4. Twins-White Sox

A few projection systems have been a bit bearish on the White Sox, but Fangraphs has these two teams just one game apart, and that's about my thinking as well. I really like the White Sox to continue on last season's breakout and they are better in a few spots. The Twins aren't going anywhere, though, and are a decent bet to win their third-straight AL Central title. If they don't, the White Sox are the pick to take them down. The two teams don't face off in April or September, so there's a lot of head-to-head action in between. 

5. Dodgers-Braves

This was a consideration to be ranked higher, but these two teams only square off six times out of the 162 in the regular season. Baseball gods willing, though, we'll get a rematch of the NLCS at some point in October. Remember, the Braves had a 2-0 series lead before the Dodgers scored 11 in the first inning in Game 3. Then the Braves blew things open in the sixth inning in Game 4 and took a 3-1 series lead, only to see the Dodgers win three straight with their backs against the wall. Game 7 was a beauty with Cody Bellinger's go-ahead bomb in the seventh proving to be the series winner. Both teams remain loaded and exciting. 

If those don't end up being the top five rivalries in the 2021 season, something from below likely will have emerged. 

The NL Central? 

The Pirates are an embarrassment, so disregard them. Otherwise, who knows how this is going to go? I feel like the Reds are a decent bet for fourth place, but it's possible they can top the Brewers and/or the Cubs. We've got the ol' Cardinals-Cubs rivalry. The Brewers have plenty of rivalry-level hatred built up against both of those teams, too. This is the worst division in baseball, but the chances of it being competitive are decent. Something good will arise.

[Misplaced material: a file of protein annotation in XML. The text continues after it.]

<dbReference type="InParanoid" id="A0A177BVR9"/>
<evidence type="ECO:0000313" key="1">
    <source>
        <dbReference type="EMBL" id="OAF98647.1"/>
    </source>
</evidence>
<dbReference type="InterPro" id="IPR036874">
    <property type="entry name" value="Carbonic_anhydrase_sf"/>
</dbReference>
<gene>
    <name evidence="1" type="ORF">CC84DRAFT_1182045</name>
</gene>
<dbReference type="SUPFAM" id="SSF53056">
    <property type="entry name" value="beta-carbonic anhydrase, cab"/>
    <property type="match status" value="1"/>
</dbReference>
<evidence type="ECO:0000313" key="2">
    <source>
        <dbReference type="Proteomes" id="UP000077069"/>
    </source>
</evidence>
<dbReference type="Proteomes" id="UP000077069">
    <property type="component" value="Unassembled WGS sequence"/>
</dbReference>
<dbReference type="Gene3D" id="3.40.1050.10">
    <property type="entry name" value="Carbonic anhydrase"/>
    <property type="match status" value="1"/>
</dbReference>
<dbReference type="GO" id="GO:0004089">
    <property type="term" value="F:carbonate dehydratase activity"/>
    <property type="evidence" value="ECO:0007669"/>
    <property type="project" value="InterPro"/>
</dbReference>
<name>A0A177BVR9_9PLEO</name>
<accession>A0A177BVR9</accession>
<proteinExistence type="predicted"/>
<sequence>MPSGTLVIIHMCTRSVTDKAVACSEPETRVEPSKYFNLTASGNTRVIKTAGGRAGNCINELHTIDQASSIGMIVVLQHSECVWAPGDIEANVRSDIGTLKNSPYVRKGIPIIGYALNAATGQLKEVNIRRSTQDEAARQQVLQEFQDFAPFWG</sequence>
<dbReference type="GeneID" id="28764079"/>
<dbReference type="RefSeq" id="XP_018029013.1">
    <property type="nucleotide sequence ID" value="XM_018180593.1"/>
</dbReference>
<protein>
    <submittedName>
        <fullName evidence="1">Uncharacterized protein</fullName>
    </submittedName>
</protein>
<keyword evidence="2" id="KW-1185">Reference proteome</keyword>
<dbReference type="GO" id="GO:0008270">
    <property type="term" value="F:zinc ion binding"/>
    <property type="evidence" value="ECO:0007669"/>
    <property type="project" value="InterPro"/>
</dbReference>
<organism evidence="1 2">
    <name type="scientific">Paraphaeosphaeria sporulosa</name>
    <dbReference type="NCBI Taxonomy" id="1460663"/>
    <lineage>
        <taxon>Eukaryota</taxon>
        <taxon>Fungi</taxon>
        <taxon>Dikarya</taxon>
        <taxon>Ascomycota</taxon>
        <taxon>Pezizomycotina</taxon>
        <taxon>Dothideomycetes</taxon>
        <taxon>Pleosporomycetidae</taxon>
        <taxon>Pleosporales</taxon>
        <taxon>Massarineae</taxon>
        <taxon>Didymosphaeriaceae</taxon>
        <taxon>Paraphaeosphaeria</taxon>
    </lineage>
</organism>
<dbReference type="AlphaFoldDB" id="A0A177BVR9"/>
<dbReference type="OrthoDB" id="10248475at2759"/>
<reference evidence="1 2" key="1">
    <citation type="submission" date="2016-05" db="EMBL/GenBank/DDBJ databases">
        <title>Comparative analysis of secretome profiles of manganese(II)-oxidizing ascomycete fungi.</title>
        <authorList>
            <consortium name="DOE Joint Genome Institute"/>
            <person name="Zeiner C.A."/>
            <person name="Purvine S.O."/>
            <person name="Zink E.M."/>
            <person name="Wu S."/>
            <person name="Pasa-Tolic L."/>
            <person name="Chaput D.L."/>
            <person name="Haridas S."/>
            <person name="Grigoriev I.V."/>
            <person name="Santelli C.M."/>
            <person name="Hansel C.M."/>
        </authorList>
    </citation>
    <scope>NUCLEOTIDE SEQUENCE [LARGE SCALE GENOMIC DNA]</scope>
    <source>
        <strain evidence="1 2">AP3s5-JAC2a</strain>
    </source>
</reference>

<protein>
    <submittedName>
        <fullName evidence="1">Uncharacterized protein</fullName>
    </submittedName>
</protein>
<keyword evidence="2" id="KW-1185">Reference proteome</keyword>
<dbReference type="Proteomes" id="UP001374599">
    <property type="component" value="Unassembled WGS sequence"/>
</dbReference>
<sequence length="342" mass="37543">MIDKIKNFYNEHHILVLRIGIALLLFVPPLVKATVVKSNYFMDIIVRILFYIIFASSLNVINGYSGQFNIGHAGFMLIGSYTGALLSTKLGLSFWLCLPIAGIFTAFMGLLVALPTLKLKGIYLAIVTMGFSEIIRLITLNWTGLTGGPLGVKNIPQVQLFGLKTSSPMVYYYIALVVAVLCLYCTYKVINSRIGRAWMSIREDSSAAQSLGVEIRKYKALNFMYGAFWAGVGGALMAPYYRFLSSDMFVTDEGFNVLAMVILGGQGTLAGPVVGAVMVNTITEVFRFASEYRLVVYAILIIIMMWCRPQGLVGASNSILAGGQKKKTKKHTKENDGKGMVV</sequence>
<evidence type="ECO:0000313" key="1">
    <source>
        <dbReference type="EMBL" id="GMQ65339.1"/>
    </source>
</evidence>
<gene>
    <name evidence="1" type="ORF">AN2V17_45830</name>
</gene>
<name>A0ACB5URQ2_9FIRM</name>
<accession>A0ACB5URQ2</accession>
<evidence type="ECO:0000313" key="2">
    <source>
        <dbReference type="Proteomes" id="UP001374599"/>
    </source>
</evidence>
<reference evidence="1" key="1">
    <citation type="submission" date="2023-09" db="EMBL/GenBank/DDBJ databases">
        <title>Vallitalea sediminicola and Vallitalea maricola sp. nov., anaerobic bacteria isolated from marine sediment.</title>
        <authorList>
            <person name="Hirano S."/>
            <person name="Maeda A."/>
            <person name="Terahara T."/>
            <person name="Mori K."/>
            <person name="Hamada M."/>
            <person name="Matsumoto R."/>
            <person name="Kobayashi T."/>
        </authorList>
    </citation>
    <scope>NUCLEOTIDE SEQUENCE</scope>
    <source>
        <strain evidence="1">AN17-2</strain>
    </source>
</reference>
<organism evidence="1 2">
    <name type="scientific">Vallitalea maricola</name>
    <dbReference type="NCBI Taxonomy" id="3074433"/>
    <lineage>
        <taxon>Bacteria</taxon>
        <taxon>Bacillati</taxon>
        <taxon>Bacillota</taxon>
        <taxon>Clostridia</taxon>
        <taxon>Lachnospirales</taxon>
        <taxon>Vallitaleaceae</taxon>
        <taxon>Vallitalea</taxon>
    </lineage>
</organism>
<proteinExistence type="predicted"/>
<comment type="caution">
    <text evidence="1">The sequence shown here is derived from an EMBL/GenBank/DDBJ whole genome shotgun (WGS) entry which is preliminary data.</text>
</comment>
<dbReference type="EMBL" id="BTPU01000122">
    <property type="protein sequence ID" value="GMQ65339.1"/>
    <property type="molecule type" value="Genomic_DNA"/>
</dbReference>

The AL West? 

Astros-A's seems a good bet here and it's possible there's still bad blood between Houston and sign-stealing whistleblower Mike Fiers. The Astros aren't quite the juggernaut they were a few years ago and the A's could be down as well. There's room for something else to brew here (an Angels breakout?). 

The Blue Jays vs. the top of AL East

We've already discussed the Yankees and Rays competing and we've been knocked over the head plenty about the one rivalry we don't need to mention again. What about the Jays, though? They started to come into their own last season and look to be better this time around. Might we end the season talking about the great battles between the Yankees and Jays? Or Rays and Jays? Both? It's all possible. 

The rest of the NL East? 

We already talked about the Mets and Braves, but we can't discount the rest of what could be the most competitive division in baseball. The Nationals won the World Series in the last full season and have retooled things a bit. They still have three aces, too. The Phillies were very inconsistent last season but they have talent and there's no way their bullpen could possibly be worse. And what do the Marlins do for the encore to their upstart playoff run? There's potential for all kinds of East-on-East crime. 


Is everyone over this? I know I am. The Dodgers should be, since they just won the 2020 World Series. Then again, two rings are better than one and 2017 definitely happened. Benches cleared last season when the two teams met. They play six times in 2021, too -- likely with some fans in the stands.